Texas State Board of Education member Cynthia Dunbar, R-Richmond, has been defending her action removing Thomas Jefferson from world history curriculum standards by disingenuously claiming his inclusion simply wasn’t “germane.” And during this month’s state board meeting, she complained that critics were wrong in charging that she and other far-right board members were trying to force their religious views into public school classrooms.
But the truth often has a way of finding its way to light: Dunbar opposes teaching world history students about Jefferson because she defiantly opposes his conviction that mixing government and religion is a threat to freedom for all.
Ed Brayton at Dispatches from the Culture Wars notes that Dunbar is scheduled to appear on May 1 at a rally in the nation’s capital (May Day 2010: A Cry to God for a Nation in Distress). She reportedly will call on God to forgive America for supposedly removing Him from American schools. Here is how rally organizer Janet Porter, founder of the fringe religious-right organization Faith2Action, describes what Dunbar will tell rally participants:
“She is going to come to May Day and repent for how we have taught our children lies, not only in revisionist history but also evolution, how we’ve kicked God out of school. She will repent on behalf of the education system, and she’s also going to welcome God back in.”
Remember that Dunbar calls public education unconstitutional, “tyrannical” and a “subtly deceptive tool of perversion” in her 2008 book, One Nation Under God. In fact, she crammed her book full of inflammatory rhetoric, as when she criticizes Christians who send their children to public schools:
“Our children are, after all, our best and greatest assets, and we are throwing them into the enemy’s flames even as the children of Israel threw their children to Moloch.”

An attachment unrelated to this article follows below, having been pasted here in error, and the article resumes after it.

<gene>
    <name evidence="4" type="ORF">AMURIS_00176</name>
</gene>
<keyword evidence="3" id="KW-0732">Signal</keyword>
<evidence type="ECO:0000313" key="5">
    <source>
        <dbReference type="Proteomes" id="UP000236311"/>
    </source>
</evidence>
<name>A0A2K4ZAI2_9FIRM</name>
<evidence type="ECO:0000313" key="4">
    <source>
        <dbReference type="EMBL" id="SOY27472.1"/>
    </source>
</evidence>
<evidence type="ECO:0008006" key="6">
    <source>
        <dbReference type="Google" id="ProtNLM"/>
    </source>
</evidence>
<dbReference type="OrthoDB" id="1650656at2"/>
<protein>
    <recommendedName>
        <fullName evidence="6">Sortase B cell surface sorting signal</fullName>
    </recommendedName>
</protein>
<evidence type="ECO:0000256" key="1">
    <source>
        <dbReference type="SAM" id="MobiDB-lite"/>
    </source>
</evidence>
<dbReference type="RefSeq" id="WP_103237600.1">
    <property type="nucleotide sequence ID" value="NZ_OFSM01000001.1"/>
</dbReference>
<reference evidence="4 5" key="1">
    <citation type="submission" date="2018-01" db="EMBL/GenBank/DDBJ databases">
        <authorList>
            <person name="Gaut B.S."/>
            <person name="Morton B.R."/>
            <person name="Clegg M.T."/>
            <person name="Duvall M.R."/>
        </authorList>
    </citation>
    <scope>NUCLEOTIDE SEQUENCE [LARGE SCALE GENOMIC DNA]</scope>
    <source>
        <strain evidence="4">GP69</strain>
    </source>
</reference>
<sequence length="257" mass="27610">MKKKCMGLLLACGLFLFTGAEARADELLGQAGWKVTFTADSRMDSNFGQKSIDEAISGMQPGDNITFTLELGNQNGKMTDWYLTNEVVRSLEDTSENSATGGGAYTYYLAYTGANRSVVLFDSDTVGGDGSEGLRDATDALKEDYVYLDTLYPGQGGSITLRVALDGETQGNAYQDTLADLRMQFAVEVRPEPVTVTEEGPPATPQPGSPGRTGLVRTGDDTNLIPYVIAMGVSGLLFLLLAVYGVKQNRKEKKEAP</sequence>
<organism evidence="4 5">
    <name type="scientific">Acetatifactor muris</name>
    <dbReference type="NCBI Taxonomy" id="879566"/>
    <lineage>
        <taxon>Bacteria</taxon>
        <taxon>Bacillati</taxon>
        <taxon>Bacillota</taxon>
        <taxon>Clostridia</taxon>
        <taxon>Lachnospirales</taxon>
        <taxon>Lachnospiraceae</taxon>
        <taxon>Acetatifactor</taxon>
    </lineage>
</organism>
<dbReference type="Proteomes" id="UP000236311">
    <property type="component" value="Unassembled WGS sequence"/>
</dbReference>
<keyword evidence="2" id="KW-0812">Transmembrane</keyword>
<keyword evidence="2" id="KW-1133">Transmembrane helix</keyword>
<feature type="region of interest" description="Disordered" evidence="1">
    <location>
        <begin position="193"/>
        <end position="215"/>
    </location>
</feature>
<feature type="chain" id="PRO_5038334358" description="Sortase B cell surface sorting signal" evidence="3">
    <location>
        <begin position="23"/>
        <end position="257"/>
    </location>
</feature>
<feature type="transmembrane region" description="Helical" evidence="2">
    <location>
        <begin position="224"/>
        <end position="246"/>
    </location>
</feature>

Also in her book, Dunbar endorses a “belief system” that would “require that any person desiring to govern have a sincere knowledge and appreciation for the Word of God in order to rightly govern.”
That certainly makes her desire to strike Jefferson from the world history standards easier to understand. Jefferson, after all, was a Deist who believed that a “wall of separation between church and state” was essential to freedom.
Dunbar knew she couldn’t delete Jefferson from the American history standards — nearly everyone would see that as a step too far. But she would naturally oppose teaching world history students that Jefferson and his Enlightenment ideals have for centuries inspired people far outside the United States in their struggles for freedom against oppression.
For Dunbar, teaching students about Jefferson and his ideals is anathema. That helps explain why she replaced Jefferson with theologians Thomas Aquinas and John Calvin in the world history standards. And it tells us more about just what Dunbar wants to teach in our public schools classrooms — a distorted version of history that squares with her own narrow worldview.